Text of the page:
Unloading dry bulk cargo from ships would be slow, laborious and potentially dangerous if it had to be done manually. But for many years the process has been automated and ship-unloaders are a well-developed technology that work continuously to reliably and efficiently transfer grains, minerals and other dry bulk materials from ship to shore. Unloaders come in a number of different designs, each suited to different materials. The core technologies include bucket wheels, flighted vertical conveyors, augers, horizontal belt conveyors and pneumatic systems. The mechanical principles of each of these are self-explanatory, but it is essential that control and monitoring is maintained at all times to both ensure trouble- free operation and to calculate the weight of cargo being unloaded.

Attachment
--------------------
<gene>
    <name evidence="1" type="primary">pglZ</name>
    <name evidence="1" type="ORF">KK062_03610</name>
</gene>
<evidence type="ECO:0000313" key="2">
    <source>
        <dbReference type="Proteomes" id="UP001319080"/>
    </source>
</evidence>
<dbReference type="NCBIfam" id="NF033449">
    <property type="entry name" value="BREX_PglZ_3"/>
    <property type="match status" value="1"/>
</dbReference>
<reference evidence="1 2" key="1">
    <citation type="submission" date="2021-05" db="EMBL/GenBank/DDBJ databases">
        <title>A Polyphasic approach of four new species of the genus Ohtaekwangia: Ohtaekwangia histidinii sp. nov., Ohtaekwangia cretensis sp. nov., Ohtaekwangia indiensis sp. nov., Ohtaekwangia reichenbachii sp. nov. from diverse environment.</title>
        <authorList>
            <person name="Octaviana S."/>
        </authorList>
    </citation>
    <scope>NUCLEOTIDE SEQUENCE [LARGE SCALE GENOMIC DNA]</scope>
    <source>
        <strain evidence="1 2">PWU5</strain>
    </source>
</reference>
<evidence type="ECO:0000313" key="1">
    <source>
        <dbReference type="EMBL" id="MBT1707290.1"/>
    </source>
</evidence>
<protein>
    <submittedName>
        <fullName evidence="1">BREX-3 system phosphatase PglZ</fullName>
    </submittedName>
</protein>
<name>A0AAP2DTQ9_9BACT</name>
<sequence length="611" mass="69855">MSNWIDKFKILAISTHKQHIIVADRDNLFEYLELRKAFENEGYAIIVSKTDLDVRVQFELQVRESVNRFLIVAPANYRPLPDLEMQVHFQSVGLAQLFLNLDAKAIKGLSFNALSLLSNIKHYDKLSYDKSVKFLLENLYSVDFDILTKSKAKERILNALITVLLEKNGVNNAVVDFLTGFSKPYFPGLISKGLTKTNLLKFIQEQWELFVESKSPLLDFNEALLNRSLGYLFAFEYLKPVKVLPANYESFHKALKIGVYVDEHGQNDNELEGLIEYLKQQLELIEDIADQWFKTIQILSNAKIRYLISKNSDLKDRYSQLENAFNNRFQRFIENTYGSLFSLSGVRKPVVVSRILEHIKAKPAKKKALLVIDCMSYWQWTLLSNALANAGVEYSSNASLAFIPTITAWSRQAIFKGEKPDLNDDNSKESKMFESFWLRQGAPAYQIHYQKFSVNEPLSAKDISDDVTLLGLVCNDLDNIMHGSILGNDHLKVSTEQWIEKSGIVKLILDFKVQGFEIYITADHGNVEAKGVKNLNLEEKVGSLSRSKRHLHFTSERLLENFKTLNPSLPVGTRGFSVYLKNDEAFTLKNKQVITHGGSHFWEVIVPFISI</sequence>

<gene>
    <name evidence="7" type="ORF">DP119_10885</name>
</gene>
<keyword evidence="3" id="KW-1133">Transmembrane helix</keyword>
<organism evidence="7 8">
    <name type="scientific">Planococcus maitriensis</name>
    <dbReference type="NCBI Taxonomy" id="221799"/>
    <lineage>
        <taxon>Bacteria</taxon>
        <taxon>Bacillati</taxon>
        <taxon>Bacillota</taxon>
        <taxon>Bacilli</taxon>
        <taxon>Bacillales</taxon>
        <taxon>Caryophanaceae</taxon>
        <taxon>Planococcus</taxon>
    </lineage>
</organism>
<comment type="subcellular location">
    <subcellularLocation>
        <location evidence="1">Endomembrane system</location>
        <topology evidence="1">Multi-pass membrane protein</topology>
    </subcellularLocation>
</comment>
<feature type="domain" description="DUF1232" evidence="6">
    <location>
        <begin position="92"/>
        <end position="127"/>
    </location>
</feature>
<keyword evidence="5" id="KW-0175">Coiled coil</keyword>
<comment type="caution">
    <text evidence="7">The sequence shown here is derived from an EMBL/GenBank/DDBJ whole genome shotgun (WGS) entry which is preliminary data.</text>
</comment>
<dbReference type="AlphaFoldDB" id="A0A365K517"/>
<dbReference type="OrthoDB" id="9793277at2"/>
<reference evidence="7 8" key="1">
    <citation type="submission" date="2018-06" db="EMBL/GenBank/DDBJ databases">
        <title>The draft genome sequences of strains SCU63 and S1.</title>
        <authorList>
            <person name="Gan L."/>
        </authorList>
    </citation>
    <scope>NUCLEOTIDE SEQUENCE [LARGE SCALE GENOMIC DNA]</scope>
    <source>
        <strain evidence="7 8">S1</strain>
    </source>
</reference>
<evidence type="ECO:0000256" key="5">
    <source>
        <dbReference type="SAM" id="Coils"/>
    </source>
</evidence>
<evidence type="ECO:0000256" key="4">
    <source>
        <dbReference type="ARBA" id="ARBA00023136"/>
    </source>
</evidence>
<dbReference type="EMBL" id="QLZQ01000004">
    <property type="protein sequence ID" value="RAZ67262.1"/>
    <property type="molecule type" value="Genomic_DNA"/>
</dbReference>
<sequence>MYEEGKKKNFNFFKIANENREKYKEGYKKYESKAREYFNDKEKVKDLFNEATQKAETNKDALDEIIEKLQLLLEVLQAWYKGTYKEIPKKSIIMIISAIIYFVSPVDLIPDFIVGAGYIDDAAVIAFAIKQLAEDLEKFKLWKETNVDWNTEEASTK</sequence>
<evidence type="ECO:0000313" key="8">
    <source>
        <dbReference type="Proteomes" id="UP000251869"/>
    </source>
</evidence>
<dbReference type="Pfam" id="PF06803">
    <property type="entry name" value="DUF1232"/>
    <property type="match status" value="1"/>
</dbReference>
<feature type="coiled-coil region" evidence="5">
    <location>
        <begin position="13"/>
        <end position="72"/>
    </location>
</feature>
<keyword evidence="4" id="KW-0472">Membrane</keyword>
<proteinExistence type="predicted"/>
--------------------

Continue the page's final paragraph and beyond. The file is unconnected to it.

An emerging technology that is increasingly being integrated into unloaders is wireless, non-contact digital torque monitoring. This measures the work being done by the motors and drive shafts of the unloaders and the data is automatically and instantly converted into cargo weight figures.

Unloaders need to run at optimum speed to minimize ship turnaround times, while also controlling the rate of delivery of materials to the dockside facilities. Real-time data from the unloaders is collected by having sensors monitoring the critical variables — in this case the torque on the drive shafts, the speed of the motors and the drive power — and fed back to the control system.